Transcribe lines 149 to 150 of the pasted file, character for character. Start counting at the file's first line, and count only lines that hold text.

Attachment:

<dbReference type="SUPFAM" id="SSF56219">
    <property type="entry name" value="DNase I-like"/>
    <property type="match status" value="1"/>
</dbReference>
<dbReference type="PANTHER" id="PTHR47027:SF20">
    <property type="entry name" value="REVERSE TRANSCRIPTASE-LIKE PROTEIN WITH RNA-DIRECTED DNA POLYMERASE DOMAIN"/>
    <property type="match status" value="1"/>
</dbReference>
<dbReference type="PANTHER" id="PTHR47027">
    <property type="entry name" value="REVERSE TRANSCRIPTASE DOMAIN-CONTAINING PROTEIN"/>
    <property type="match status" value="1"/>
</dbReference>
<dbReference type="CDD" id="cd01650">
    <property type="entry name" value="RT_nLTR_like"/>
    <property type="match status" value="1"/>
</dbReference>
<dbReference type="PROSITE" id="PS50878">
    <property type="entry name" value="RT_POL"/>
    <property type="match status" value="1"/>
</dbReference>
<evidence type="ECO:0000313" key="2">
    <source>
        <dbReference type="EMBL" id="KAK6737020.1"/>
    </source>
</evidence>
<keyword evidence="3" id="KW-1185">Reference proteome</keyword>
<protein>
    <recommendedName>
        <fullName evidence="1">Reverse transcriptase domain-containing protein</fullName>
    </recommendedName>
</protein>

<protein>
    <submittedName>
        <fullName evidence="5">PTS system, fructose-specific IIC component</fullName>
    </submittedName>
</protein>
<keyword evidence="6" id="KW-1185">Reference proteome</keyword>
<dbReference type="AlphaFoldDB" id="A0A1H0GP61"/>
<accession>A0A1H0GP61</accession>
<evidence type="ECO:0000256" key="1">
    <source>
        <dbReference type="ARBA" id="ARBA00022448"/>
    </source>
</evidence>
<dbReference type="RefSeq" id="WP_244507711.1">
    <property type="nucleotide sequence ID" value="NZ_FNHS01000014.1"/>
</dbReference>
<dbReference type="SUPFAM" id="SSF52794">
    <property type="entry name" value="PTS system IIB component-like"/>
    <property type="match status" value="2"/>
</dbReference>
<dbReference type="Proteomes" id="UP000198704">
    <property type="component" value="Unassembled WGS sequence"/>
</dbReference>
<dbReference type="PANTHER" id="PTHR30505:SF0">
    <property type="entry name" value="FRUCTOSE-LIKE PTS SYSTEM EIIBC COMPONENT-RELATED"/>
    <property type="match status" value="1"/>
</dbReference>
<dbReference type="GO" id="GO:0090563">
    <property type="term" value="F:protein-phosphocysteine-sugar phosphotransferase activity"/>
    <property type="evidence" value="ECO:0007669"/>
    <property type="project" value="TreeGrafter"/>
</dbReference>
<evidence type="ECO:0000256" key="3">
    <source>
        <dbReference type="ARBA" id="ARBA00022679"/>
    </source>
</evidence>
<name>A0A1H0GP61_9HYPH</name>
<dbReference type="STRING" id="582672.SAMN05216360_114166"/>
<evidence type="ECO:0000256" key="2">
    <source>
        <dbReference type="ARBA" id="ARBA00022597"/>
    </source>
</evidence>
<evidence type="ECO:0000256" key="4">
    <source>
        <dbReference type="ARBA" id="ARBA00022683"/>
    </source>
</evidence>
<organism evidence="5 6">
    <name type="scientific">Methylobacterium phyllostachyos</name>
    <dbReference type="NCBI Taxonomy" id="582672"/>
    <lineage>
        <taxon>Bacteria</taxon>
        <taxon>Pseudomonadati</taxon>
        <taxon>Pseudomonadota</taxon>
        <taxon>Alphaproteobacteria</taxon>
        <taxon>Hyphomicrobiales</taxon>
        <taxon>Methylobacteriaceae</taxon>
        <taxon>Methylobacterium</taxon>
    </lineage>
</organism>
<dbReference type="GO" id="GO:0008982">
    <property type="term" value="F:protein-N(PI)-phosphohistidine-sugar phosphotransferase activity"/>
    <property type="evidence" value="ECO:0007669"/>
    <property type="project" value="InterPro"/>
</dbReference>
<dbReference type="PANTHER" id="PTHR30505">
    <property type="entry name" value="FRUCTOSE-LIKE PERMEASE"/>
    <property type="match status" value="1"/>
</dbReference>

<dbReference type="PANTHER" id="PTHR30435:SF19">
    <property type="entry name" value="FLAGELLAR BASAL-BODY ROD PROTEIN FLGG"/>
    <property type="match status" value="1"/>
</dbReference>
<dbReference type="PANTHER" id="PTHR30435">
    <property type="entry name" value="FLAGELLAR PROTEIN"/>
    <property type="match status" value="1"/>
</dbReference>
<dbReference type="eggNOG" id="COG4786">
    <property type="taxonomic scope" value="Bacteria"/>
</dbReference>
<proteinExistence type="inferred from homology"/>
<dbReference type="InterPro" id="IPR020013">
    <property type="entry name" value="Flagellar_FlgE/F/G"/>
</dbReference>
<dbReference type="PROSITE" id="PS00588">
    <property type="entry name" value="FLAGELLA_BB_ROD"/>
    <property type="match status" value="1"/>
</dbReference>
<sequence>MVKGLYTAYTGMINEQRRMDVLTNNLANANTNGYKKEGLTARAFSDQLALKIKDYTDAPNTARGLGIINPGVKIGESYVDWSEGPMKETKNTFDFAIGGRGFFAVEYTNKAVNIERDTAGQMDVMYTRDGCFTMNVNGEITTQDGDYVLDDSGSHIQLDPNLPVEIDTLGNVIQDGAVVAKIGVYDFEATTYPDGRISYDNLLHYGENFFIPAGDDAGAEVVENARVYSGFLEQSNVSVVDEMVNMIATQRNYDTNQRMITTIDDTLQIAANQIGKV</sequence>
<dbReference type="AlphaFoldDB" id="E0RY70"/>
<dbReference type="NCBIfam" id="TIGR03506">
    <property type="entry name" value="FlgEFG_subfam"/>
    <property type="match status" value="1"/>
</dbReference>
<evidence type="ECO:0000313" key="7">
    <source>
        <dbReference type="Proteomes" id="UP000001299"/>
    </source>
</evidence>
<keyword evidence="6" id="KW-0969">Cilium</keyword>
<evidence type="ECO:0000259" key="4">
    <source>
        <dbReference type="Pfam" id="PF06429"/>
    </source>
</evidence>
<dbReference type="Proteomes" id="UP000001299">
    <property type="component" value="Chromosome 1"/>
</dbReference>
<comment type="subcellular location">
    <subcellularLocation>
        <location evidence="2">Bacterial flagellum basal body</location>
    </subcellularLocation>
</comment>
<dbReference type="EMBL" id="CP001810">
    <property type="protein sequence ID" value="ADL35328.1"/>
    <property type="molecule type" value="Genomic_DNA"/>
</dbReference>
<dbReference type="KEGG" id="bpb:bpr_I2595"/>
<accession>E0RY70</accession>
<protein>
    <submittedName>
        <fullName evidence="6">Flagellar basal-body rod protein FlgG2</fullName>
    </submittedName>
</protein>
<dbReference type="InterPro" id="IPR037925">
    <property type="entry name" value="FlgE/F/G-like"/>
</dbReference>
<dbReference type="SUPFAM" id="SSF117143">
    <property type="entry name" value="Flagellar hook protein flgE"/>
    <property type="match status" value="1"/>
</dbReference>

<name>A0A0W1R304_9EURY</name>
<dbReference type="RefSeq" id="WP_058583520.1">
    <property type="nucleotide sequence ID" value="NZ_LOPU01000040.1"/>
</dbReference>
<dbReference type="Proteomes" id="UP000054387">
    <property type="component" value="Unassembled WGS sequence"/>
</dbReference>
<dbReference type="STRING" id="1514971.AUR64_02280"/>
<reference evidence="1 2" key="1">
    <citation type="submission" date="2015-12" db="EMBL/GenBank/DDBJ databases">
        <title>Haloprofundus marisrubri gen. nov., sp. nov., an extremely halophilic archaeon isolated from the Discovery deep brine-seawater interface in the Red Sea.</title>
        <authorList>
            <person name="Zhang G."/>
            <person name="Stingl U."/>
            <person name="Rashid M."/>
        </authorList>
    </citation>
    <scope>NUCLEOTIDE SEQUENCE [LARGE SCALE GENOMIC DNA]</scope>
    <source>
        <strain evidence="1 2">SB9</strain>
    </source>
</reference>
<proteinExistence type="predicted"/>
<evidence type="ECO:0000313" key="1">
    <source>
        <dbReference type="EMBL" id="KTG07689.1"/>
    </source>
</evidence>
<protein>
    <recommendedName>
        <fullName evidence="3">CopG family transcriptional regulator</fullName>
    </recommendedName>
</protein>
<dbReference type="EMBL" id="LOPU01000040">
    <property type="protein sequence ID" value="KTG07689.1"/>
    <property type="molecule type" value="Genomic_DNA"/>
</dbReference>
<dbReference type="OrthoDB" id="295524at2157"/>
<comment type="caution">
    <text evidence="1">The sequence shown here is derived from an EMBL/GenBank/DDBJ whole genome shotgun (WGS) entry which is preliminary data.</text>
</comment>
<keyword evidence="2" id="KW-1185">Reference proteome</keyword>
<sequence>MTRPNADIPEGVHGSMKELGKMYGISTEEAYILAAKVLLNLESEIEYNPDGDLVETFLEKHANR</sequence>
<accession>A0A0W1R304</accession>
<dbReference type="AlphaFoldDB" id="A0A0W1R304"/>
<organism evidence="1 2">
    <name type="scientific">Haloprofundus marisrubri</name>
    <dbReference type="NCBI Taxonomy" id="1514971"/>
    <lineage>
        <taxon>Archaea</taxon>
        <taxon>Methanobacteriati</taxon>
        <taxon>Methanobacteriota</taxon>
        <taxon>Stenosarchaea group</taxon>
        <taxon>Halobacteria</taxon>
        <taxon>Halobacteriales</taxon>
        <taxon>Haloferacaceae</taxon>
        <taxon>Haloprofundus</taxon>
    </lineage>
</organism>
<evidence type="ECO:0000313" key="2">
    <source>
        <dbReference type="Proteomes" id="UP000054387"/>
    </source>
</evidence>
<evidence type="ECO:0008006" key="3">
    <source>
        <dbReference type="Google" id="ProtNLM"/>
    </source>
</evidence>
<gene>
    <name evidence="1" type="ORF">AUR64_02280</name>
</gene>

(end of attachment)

    <property type="molecule type" value="Genomic_DNA"/>
</dbReference>